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Featured Blu-ray Review: Bad Boys

February 1st, 2011

Bad Boys - Blu-ray - Buy from Amazon

Sean Penn's career is defined by his powerful dramas, which have earned five Oscar nominations and tow wins. Back in 1983 when he was just getting his career started, he starred in Bad Boys, which is now mostly forgotten. When people think of his early career, they think of Spicoli and not Mick O'Brien. But now nearly 30 years after it was first released in theaters, it is coming out on Blu-ray. Does it deserve to be rediscovered, and does it shine on High Definition.

The Movie

Sean Penn plays Mick O'Brien, who could accurately be described as a thug. We meet him violently mugging a man after snatching some lady's purse. However, he and his friend, Carl, decide that mugging people just isn't worth the effort, so they decide to up the stakes by going after a local drug dealer, Paco, who is also a high school rival. (The fact that Paco hits on Mick's girlfriend is obviously added motive.)

When their heist goes bad, Carl ends up dead and Mick accidentally hits Paco's younger brother while trying to escape from the cops. He's found guilty of vehicular manslaughter, but since he's underage, Mick is sentenced to serve time at the Rainford Juvenile Correctional Facility instead of a real jail, but that's not much better. Juvie is shown to be a place that, instead of rehabilitating youthful offenders, it trains them for lives as adult criminals. Mick has to learn to survive in an environment where violence is rewarded and even the guards have mostly given up helping, or even controlling the inmates. In fact, the inmates control the prison, led by Viking and Tweety.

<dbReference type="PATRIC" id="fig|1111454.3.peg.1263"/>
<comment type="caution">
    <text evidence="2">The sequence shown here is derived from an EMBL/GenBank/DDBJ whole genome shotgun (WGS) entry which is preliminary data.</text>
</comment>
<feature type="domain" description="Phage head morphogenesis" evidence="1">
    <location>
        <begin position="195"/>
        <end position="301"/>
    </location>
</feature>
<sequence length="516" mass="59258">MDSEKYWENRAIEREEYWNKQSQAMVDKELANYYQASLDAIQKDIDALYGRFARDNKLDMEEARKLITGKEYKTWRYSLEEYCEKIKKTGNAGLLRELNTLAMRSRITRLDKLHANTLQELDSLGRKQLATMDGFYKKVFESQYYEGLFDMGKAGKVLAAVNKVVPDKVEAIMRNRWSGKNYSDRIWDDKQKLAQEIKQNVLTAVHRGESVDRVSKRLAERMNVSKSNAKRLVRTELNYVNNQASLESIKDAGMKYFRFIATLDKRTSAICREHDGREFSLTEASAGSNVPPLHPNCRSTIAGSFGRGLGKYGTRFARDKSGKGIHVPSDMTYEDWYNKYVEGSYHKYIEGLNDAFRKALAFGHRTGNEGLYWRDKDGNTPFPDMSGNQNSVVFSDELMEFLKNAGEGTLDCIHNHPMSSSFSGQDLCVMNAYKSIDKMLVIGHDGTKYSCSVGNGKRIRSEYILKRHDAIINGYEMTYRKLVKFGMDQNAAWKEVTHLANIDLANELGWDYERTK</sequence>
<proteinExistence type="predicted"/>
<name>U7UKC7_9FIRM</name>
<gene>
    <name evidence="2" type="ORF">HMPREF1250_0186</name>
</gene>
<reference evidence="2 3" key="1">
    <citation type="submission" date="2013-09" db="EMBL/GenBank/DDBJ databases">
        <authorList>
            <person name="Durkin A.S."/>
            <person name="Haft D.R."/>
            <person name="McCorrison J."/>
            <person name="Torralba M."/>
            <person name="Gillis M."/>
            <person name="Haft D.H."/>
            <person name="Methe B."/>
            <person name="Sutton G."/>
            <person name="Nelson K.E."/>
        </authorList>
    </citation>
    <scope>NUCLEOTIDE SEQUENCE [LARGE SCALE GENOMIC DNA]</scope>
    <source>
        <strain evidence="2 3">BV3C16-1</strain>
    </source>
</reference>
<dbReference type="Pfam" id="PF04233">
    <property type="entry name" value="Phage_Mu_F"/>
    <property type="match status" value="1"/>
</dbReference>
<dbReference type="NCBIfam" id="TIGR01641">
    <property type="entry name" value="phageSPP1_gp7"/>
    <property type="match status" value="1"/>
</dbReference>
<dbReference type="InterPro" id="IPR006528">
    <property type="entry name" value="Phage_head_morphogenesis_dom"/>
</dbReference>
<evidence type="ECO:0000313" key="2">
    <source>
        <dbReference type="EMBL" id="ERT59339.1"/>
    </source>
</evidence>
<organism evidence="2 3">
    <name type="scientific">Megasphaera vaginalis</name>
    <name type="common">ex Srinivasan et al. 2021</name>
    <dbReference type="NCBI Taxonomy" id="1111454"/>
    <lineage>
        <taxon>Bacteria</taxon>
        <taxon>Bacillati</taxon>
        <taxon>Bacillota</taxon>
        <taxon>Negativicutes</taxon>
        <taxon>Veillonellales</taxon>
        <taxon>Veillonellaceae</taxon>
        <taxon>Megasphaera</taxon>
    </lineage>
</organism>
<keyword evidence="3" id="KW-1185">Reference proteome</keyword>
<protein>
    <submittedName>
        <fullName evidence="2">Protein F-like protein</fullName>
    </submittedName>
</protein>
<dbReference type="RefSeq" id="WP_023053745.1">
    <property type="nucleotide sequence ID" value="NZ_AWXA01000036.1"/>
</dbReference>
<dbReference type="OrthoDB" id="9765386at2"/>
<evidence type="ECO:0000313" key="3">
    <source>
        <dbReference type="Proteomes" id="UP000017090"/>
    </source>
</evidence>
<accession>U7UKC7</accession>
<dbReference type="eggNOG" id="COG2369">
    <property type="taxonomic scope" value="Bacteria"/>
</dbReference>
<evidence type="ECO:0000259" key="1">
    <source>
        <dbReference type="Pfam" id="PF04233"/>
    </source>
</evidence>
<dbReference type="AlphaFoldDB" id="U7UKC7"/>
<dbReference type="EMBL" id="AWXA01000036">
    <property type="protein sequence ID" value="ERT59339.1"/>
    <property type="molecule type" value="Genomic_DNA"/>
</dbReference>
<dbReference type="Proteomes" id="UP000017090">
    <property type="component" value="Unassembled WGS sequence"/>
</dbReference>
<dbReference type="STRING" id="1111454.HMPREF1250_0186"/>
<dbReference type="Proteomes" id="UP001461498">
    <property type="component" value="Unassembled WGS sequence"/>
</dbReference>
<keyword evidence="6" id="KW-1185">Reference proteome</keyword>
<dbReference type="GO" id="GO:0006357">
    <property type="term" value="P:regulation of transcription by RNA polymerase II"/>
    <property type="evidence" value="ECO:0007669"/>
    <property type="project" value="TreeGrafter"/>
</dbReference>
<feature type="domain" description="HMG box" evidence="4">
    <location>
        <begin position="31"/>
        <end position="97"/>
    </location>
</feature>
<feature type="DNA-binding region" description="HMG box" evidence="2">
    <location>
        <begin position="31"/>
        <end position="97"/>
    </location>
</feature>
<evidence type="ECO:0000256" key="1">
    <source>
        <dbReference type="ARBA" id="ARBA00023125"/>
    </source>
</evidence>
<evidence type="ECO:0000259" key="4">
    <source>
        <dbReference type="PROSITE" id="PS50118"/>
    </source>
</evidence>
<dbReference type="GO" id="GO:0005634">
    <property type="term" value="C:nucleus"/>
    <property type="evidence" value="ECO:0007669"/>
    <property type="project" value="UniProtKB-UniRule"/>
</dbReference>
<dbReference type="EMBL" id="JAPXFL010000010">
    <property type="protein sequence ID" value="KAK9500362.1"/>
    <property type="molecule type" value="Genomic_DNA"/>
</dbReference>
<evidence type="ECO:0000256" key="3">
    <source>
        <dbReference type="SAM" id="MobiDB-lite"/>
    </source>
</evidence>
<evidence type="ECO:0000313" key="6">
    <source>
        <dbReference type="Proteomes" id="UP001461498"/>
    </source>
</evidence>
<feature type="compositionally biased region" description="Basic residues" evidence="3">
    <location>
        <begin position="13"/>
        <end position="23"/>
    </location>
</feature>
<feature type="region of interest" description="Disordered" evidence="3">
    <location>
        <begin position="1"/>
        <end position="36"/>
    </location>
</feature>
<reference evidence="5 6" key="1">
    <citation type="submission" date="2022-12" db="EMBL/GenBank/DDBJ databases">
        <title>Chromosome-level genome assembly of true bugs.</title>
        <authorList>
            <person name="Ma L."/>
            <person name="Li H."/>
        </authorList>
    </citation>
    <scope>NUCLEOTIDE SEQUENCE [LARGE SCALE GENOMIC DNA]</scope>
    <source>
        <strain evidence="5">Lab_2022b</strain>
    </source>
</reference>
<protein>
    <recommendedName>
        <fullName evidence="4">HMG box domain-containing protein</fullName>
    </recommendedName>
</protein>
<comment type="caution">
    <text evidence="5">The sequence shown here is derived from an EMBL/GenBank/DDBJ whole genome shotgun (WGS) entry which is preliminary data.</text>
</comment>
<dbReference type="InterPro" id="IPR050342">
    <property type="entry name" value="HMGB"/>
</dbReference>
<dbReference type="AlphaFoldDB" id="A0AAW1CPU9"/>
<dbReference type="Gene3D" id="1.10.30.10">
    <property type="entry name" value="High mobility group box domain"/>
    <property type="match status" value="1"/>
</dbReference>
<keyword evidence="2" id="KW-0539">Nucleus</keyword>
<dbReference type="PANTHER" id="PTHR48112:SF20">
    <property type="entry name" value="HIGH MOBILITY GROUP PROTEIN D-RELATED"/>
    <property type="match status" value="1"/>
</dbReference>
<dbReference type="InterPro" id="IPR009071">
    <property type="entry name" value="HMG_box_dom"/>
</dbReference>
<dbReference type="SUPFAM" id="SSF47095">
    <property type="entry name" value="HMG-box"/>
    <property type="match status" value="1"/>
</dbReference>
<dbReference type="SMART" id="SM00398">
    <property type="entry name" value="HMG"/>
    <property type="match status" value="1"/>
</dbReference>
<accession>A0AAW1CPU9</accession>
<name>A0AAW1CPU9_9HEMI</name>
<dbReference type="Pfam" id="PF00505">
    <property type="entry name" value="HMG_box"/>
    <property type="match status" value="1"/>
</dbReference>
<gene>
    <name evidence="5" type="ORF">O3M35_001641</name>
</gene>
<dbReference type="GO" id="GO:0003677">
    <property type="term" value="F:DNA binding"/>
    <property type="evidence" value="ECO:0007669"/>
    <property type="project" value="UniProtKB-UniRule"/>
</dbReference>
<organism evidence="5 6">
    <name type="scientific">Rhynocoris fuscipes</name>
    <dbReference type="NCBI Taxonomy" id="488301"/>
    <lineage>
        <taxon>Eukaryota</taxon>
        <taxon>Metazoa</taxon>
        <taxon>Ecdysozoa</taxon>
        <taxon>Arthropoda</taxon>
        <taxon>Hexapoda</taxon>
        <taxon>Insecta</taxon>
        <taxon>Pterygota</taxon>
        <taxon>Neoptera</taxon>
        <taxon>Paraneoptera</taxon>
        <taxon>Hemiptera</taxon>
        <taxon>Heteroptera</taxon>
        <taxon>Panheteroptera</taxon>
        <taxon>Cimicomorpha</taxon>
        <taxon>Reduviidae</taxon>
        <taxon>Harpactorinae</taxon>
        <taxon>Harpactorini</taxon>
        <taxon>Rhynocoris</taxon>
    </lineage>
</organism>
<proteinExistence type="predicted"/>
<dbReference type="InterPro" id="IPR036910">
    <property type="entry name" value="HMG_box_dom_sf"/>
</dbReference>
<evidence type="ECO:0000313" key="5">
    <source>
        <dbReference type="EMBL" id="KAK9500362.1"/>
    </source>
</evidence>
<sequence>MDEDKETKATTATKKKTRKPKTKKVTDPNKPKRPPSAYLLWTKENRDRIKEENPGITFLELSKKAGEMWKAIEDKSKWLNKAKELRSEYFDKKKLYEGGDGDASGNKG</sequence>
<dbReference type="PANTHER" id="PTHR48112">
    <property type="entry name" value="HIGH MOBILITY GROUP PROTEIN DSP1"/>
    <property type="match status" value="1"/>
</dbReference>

Not only does Mick have to survive Juvie, he has to deal with Paco, who is still looking for revenge. First he target's Mick's girlfriend, and then when he's also sent to Juvie, the two will have to settle things.

A powerful story with some great acting that is hampered by a few issues. Firstly, and most importantly, there are almost no sympathetic characters in the movie. We learn almost nothing about Mick or about why we should care about him. Sure, the prison system is messed up, but he's a violent criminal who deserves to be in adult prison for a long time. Instead he is sent to Juvie where he can rise to become the top thug. Worst still, most of the rest of the prison population are one-dimensional stereotypes with only a couple characters being anything more than toughs. Mick's girlfriend, played by Ally Sheedy in her movie debut, is the closest we have to a sympathetic character, although we are never really told why she's with Mick.

The other major problem is the familiarity of the story. Disenfranchised youth being sent to a brutal prison system is hardly a new story. And you know what the climax of the story is going to be more than an hour before it gets there, while it's not hard to guess what the outcome will be.

That said, it is worth checking out, as Sean Penn is very impressive in the film, while there are a lot of other talented young actors in the movie as well.

The Extras

The only extra on the Blu-ray is an audio commentary track by the director, Rick Rosenthal. However, while it's the only extra, it's a good extra and worth listening to. Technically, this is not one of the better Blu-rays I've reviewed, but it is a low-budget film from from nearly 30 years ago, so you can hardly expect it to have the best looking video or most dynamic audio. On the other hand, the price is acceptable at $15.

The Verdict

Bad Boys is perhaps not quite as good as its Tomatometer Score would indicate, but it is definitely worth checking out. The Blu-ray is not something you will grab to show off your home theater system, but its worth the price. Call it a solid purchase.

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Filed under: Video Review, Bad Boys